From the Perspective of Chicago Semester Student Teachers

Friday, December 5, 2014

Student Teaching - Looking Back and Looking Forward

by Rogelia Pena - Cooper Dual Language Academy

Student teaching in Chicago has been one of the best choices I have made while pursuing an education in the United States. I wanted the challenge of teaching English Language Learners with low socioeconomics and surrounded by urban issues, and that is exactly what I got! Even though it was hard to keep up with lesson planning, grading, monitoring struggling learners, working on my literacy performance-assessment, etc., it was all worth it! I was very blessed to work with my cooperating teacher, who took on the job of a facilitator, mentor, and friend. I will miss her and the students very much! I also met other wonderful teachers at Cooper Dual Language Academy. It is because of their hard work that the school is now considered a number one school in Chicago despite the many challenges that these students face in their communities.

I have not just learned from these teachers, but also from my Chicago Semester supervisor. Her feedback has been helpful during this time of professional development. It was so rewarding to read her last piece of advice, “Find a teaching job!” Along with the other Chicago Semester staff, my supervisor has been approachable and caring. In class, the other student teachers and I learned about meaningful ways of engaging with diverse students in an urban setting. My favorite topic was definitely about social justice and its relation to education. In fact, I was encouraged by my supervisor to attend the annual Curriculum Fair hosted by the Teachers for Social Justice (TSJ) in Chicago.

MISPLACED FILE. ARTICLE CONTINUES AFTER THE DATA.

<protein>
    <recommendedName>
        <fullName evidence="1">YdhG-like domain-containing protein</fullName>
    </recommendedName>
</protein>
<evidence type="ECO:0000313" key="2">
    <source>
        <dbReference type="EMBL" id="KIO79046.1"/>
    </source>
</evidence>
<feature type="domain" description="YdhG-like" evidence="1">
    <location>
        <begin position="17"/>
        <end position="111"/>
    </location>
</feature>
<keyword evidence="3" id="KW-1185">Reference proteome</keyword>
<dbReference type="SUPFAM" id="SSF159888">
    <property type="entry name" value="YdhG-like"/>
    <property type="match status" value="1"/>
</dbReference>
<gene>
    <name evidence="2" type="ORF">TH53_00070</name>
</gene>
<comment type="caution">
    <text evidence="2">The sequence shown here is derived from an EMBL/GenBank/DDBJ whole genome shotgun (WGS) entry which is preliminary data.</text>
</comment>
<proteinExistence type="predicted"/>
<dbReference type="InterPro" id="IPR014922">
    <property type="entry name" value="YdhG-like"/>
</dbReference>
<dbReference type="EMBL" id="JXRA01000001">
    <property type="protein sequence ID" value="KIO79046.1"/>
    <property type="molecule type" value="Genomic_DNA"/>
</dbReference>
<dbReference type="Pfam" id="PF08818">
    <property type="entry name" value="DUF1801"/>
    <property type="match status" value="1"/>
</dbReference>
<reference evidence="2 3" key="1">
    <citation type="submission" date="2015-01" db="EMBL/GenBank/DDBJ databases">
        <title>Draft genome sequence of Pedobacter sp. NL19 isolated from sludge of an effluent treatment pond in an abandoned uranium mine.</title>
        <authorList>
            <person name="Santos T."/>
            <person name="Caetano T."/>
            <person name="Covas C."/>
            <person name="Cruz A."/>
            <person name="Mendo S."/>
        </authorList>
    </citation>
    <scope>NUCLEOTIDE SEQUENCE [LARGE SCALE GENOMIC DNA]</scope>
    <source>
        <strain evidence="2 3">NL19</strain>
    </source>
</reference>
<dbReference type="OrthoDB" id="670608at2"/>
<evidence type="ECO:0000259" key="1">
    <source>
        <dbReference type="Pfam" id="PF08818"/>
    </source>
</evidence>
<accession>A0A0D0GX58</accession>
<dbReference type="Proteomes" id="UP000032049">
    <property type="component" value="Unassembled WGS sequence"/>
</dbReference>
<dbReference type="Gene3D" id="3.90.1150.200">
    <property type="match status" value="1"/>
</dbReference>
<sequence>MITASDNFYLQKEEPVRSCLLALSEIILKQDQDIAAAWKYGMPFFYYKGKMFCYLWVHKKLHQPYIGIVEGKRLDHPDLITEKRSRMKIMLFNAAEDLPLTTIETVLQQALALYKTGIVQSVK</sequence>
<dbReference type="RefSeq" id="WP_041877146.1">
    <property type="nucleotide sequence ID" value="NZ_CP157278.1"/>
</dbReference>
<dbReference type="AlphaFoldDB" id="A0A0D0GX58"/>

TSJ is an organization of teachers, administrators, pre-service teachers, and other educators working in all sorts of environments in the Chicago area. These educators believe that their role involves confronting the social, political, and educational inequities within U.S. school settings. Like me, they see children and youth as critical change agents essential to the struggle for social justice. When I see my students struggling to thrive academically, when I see their brokenness, and when I see their needs, my heart breaks. When I see other students being confined to their neighborhoods in the most segregated city in America, and when I hear about the significant number of students who are experiencing homelessness in Chicago, my heart also breaks. But then I see the work of wonderful teachers who are breaking students’ paradigms and fostering counter-cultural mindsets I get hopeful. I believe education can facilitate social change.

I also get hopeful when I see the church actively involved in the lives of the youth. I have been particularly blessed by the members of Little Village’s New Life Community Church. Their work in my neighboring community is amazing and the way they invest in people is genuine. Honestly, I would not have made it through this semester if it was not for the church that has welcomed me with open arms. I am also thankful for my housemates, especially my roommate, with whom I have shared professional and personal struggles and joys every day. As an international student I am somewhat used to goodbyes, but I still dislike them! I am truly going to miss all these wonderful communities I have been a part of while living in Chicago, especially my students. It is my hope to find a job in the city once I graduate in May. I believe cities have the potential to be catalysts for change.